Why does Crooks attempt to bait and frighten Lennie?

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In chapter 4, Lennie walks into Crooks's room uninvited, which initially upsets Crooks, who is the only black man on the ranch and is not used to having visitors. As the only black man on the ranch, Crooks suffers from racial discrimination and occupies the lowest social position on the...

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In chapter 4, Lennie walks into Crooks's room uninvited, which initially upsets Crooks, who is the only black man on the ranch and is not used to having visitors. As the only black man on the ranch, Crooks suffers from racial discrimination and occupies the lowest social position on the farm. He is forced to live segregated from the other workers and resents the fact that he is the most oppressed man on the ranch. When Lennie enters his room, Crooks realizes that he is in a uniquely powerful position and feels superior to Lennie, who is mentally handicapped. Crooks begins to upset and worry Lennie by hypothetically asking him questions about what would happen if George abandoned him. Crooks's callous actions reflect his own treatment on the ranch and reveal his resentment towards white, privileged individuals like Lennie. Since Lennie has a close friend in George, Crooks's awful treatment may also reflect his jealousy and bitterness. Crooks desperately wishes to have a companion and friend like George and suffers from extreme loneliness. Crooks's actions may also reflect how he has been taught by others to wield power. Individuals like Curley use their power to oppress and intimidate others, which is exactly what Crooks does when he is given the opportunity.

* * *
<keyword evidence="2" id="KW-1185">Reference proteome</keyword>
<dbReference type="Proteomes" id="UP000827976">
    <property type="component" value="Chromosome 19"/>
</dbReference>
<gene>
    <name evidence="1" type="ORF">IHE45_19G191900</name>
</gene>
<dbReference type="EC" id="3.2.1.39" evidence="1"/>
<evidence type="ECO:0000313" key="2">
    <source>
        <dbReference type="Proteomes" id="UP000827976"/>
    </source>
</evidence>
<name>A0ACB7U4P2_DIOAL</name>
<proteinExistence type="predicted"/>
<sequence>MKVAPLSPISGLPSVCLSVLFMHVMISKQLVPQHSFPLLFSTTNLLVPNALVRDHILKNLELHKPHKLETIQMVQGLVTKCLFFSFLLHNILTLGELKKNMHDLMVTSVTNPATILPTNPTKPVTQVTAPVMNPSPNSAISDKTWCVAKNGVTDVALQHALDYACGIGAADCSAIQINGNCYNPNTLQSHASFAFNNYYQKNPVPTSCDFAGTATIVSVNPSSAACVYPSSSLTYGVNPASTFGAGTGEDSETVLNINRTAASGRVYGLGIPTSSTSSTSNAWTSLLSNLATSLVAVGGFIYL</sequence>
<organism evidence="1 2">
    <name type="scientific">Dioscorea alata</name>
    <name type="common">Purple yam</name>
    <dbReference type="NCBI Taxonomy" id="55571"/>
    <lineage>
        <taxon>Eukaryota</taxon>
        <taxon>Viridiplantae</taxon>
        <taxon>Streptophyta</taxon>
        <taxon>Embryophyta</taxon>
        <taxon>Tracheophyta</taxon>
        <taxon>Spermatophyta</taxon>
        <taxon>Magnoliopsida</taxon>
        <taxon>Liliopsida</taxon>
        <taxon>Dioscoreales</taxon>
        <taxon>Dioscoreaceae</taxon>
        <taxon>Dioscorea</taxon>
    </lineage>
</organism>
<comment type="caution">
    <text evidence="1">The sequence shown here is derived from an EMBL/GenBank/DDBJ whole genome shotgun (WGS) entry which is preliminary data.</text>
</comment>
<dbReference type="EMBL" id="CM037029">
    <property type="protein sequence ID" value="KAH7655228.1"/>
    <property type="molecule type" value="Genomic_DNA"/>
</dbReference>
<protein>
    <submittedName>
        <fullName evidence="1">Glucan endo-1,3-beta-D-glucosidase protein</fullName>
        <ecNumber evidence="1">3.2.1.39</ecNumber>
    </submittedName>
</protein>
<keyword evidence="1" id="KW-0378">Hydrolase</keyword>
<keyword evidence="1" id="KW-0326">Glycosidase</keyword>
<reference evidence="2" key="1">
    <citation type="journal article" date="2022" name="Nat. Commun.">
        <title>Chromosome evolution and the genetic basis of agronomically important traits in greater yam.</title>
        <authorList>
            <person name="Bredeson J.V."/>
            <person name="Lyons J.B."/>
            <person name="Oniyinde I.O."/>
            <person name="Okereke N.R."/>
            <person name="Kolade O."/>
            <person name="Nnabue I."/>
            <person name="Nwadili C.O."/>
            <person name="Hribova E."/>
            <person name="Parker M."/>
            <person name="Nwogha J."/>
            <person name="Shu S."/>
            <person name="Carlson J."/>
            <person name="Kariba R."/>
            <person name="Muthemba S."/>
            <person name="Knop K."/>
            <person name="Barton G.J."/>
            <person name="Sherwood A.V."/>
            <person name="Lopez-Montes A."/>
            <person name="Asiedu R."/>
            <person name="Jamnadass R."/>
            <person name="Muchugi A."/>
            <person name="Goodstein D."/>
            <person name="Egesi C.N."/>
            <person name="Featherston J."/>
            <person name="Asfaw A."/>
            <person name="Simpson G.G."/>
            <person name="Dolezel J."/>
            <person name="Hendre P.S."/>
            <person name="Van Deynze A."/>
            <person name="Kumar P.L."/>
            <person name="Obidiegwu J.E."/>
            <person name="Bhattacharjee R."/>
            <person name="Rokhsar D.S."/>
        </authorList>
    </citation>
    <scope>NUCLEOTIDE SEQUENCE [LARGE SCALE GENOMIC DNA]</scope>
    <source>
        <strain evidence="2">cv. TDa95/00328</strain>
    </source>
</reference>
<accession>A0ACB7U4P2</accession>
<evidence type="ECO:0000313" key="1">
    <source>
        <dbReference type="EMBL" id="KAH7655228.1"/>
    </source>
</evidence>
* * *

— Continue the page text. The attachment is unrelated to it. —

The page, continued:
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Crooks occupies the very lowest position on the ranch. As a disabled black man he's completely isolated from everyone else. Yet in the figure of Lennie, Crooks sees the one person on the ranch to whom he can feel in some way superior. Lennie may be a white man, but with the mental age of a child he's at a distinct disadvantage to Crooks. Crooks takes this rare opportunity to assert control over another human being. He acts cruelly towards Lennie, making him think that George will one day leave the ranch without him. Crooks feels deeply resentful towards Lennie for having such a close relationship with George; he himself doesn't have a friend in the world. So he takes out all his bitterness, anger, and frustration on Lennie, who because of his learning disabilities is an easy target.

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